BROAD sections of the media are reporting misleading statistics on recent increases in directors’ pay. According to figures released by Incomes Data Services (IDS), the average salary rise among FTSE 100 directors was a huge 27 per cent over the last year.
But highlighting 27 per cent misrepresents the facts. It follows on the reporting of similar figures last year, when IDS announced that pay rose by 49 per cent. Back then, a more realistic representation of the change was a 10 per cent increase. So what is going wrong?
The first issue is focusing on the “average” change. An average is not a good way of presenting a picture of skewed data. If just five companies on the FTSE 100 offer their directors a large increase in salary, the overall average change will inevitably be distorted.
A better way of looking at the figures is to consider a median adjustment – the mid-point in the data. This removes the skew of a few very high (or very low) changes, and gives us a more accurate figure of what is going on. According to the IDS’s report, this year’s median increase was just 10 per cent.
Pay for chief executives is also highly variable, so remuneration can change drastically from one year to the next. A large increase could be because of excellent performance. In many cases, it is also a case of timing.
It is now normal practice for directors to be given a long-term incentive plan (LTIP), which measures performance against the company’s share price over three years. A large part of the pay received this year may therefore be related to the successful performance of the company over that three year period.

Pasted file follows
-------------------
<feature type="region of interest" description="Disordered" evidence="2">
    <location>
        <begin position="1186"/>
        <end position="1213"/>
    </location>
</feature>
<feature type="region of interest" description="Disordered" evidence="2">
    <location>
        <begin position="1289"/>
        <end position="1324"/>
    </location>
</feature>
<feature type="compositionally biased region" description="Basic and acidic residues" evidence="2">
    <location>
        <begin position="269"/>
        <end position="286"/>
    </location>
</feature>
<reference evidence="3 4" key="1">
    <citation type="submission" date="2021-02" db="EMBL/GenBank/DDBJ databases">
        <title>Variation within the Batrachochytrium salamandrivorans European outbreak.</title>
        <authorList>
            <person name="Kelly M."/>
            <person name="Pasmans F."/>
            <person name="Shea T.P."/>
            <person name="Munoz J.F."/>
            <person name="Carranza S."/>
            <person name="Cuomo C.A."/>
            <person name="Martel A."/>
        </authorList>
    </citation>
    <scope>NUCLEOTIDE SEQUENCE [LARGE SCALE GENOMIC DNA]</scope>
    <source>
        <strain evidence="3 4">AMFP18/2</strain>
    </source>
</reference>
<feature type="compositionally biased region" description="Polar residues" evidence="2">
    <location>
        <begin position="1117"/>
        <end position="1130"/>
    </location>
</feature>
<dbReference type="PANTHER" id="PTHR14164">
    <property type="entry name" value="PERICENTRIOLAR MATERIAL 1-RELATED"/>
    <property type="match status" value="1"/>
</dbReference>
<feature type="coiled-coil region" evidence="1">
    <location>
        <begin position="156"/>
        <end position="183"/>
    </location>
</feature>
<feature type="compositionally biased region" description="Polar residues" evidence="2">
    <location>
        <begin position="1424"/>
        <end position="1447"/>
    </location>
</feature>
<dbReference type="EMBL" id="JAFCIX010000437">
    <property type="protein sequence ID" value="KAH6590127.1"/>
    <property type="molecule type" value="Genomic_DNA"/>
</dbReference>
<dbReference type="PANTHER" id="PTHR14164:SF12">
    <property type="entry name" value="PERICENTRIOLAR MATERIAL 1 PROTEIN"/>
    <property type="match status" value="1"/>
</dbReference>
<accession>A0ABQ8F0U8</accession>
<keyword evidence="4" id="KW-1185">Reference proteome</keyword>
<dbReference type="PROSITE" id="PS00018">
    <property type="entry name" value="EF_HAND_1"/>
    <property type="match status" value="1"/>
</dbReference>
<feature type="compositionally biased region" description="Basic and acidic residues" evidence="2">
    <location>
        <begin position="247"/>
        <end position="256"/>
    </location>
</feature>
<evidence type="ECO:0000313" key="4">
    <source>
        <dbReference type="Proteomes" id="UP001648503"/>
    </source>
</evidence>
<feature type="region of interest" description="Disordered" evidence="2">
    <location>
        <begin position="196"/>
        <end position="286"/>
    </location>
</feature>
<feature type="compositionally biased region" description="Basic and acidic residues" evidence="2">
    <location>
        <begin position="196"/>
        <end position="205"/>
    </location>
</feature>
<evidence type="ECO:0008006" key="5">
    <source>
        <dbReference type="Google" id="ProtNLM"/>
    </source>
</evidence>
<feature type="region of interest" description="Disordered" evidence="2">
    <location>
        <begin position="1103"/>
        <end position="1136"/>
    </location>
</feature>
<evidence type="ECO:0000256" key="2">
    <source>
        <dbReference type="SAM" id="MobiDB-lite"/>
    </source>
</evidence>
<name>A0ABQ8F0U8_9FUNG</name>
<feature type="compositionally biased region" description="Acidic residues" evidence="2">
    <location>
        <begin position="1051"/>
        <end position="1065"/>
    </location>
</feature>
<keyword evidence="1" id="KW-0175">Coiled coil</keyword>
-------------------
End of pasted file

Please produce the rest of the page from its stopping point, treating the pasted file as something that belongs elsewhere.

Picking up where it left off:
Three years after the award of a LTIP, performance will be assessed. In roughly half the cases, the performance target will not be achieved. In about one quarter it will be fully met. And in the other cases only part of the award will be handed out.
A simple example will explain what is happening and how the statistics become biased. Suppose in the first year, a chief executive’s payout is £1m salary, a £2m bonus and nothing from the LTIP – a total of £3m. In the second year, the payout is a £1m salary, a £2m bonus, and a full payout of the LTIP. If the company’s share price triples in the performance period, the LTIP payout would be £6m. This would mean total pay received of £9m – a 200 per cent increase on the previous year. In the third year, pay is £1m salary, a £2m bonus and nothing from the LTIP – a total of £3m.
If you just take the year-on-year figure, inevitably you’ll see large changes as share prices move up or down from the date of the LTIP award. But a large payout will likely reflect a company’s good performance over the time period. And the same reward could easily disappear the next year.
There are, therefore, better ways of understanding IDS’s figures on director-level pay. One more useful average statistic is to compare the average total remuneration this year with the average the preceding year. Our MM&K/Manifest Survey calculates this average, which was 12 per cent.
Cliff Weight is an executive compensation consultant at MM&K and a member of the advisory board of the High Pay Centre. His forthcoming book on directors’ remuneration is published on 17 December.